Three companies were fined $75 million for illicit technology transfers used in China’s new Z-10 attack helicopter, federal authorities said on Thursday.
The illegal export of U.S.-origin military software was perpetrated by Pratt & Whitney Canada, a subsidiary of the U.S. United Technologies Corp., and another subsidiary Hamilton Sundstrand Corp.
The companies pleaded guilty Thursday to violating the Arms Export Control Act and making false statements to investigators, according to a statement by the U.S. Immigration and Customs Enforcement (ICE).
The case was settled with the Justice and State Departments. As part of the agreement, $20.7 million will be paid to the Justice Department, and the State Department will receive $55 million.
The transfer was discovered as part of an ICE investigation.
"This case is a clear example of how the illegal export of sensitive technology reduces the advantages our military currently possesses," ICE Director John Morton said in a statement.
"I am hopeful that the conviction of Pratt & Whitney Canada and the substantial penalty levied against United Technologies and its subsidiaries will deter other companies from considering similarly ill-conceived business practices in the future. American military prowess depends on lawful, controlled exports of sensitive technology by U.S. industries and their subsidiaries, which is why ICE will continue its present campaign to aggressively investigate and prosecute criminal violations of U.S. export laws relating to national security."
According to ICE, the helicopter technology violated 1989 sanctions imposed on China for its military crackdown on unarmed protesters in Beijing’s Tiananmen Square, which killed an estimated 700 people.
China’s development of new attack helicopters began in the 1990s; while in development, the helicopter was powered with Pratt & Whitney engines, according to the ICE statement.
"[Pratt & Whitney] delivered 10 of these development engines to China in 2001 and 2002," the statement said. "Despite the military nature of the Z-10 helicopter, PWC determined on its own that these development engines for the Z-10 did not constitute ‘defense articles,’ requiring a U.S. export license, because they were identical to those engines PWC was already supplying China for a commercial helicopter."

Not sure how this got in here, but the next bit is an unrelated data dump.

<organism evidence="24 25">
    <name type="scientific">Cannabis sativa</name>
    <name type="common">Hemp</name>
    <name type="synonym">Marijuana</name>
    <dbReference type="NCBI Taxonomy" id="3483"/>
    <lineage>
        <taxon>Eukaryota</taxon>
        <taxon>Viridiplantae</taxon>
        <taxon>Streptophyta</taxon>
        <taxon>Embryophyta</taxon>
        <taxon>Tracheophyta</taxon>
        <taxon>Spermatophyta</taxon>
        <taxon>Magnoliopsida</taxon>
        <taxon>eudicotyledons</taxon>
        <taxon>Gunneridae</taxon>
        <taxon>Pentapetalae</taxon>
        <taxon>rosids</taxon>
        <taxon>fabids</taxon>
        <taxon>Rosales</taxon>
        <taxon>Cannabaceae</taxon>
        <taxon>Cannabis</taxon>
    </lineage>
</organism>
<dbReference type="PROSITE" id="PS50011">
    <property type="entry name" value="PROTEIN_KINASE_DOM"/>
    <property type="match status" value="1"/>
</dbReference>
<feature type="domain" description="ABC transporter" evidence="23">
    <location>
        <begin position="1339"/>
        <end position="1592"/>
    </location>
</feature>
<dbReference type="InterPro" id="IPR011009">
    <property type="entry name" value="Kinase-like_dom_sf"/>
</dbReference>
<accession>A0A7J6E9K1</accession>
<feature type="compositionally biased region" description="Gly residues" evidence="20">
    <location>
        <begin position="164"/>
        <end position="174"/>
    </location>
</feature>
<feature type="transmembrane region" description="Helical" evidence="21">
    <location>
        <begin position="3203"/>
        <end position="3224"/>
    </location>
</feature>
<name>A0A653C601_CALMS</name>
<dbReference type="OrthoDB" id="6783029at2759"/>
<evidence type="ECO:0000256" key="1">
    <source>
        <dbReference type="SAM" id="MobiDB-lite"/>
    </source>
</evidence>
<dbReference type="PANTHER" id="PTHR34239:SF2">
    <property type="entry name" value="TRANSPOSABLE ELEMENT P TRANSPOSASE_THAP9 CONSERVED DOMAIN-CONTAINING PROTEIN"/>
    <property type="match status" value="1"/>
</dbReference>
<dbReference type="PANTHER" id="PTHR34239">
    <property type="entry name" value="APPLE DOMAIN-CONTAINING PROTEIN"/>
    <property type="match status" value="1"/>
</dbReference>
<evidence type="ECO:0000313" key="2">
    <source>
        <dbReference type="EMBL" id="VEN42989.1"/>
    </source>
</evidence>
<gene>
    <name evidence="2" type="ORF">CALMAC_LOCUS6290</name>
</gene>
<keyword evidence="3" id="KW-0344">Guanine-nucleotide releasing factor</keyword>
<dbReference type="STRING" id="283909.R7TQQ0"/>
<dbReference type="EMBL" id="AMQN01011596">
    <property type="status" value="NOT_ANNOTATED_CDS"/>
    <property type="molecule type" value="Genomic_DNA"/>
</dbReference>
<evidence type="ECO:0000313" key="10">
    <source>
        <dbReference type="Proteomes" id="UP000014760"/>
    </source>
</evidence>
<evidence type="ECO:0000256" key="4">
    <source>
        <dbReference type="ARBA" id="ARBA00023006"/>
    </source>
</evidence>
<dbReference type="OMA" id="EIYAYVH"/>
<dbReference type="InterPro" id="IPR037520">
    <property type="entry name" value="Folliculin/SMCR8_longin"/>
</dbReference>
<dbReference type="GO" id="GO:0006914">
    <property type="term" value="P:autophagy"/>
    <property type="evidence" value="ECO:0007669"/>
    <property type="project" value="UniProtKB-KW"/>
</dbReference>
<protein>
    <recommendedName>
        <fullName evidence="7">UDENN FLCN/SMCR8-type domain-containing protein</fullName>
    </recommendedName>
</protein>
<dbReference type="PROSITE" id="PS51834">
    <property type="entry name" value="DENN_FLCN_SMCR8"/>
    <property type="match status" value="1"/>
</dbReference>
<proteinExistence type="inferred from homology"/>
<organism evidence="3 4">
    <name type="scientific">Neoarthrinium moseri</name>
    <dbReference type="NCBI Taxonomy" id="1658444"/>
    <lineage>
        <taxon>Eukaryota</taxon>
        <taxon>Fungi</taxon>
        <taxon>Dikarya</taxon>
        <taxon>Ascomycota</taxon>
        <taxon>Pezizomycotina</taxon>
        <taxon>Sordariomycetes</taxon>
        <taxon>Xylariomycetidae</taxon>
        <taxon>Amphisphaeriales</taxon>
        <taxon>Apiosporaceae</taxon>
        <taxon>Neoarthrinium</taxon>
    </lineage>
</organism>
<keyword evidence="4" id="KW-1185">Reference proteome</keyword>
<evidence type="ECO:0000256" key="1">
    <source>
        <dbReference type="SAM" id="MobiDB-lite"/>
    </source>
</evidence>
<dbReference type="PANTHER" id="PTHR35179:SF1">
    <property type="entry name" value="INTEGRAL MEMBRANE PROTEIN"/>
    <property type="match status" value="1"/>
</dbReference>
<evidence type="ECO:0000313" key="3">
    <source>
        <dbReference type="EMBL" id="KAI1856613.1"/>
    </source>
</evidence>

The electronic engine control software was modified for the Z-10 military version and was exported illegally without first obtaining a U.S. export license.
Court documents in the case indicated that Pratt & Whitney knew in 2000 that the Z-10 helicopter was an attack helicopter and that supplying U.S.-origin components was illegal.
Pratt and Whitney’s "illegal conduct was driven by profit," ICE said. "PWC anticipated that its work on the Z-10 military attack helicopter in China would open the door to a far more lucrative civilian helicopter market in China, which according to PWC estimates, was potentially worth as much as $2 billion to PWC."
The companies failed to reveal the illegal exports to China to the U.S. government for several years, the statement said. Also, disclosures in 2006 contained numerous false statements, claiming the companies were unaware the Z-10 is a military aircraft.
"Today, the Z-10 helicopter is in production and initial batches were delivered to the People's Liberation Army of China in 2009 and 2010," ICE said. "The primary mission of the Z-10 is anti-armor and battlefield interdiction. Weapons of the Z-10 have included 30 mm cannons, anti-tank guided missiles, air-to-air missiles and unguided rockets."
"Due in part to the efforts of these companies, China was able to develop its first modern military attack helicopter with restricted U.S. defense technology," said Assistant Attorney General Lisa Monaco.
"Preventing the loss of critical U.S. information and technologies is one of the most important investigative priorities of the FBI," said FBI Special Agent in Charge Kimberly Mertz. "Our adversaries routinely target sensitive research and development data and intellectual property from universities, government agencies, manufacturers and defense contractors. While the thefts associated with economic espionage and illegal technology transfers may not capture the same level of attention as a terrorist incident, the costs to the U.S. economy and our national security are substantial. Violations of the Arms Export Control Act put our nation at risk and the FBI, along with all of our federal agency partners, are committed to ensuring that embargoed technologies do not fall into the wrong hands."
Assistant Secretary Andrew Shapiro, of the State Department's Bureau of Political-Military Affairs, said, "Today's $75 million settlement with United Technologies Corporation sends a clear message: willful violators of U.S. arms export control regulations will be pursued and punished. The successful resolution of this case is the byproduct of the tireless work of our compliance officers and highlights the relentless commitment of the State Department to protect sensitive American technologies from being illegally transferred."
The State Department also announced it is blocking Pratt & Whitney Canada from obtaining military-related export licenses because of the conviction. United Technologies was not debarred.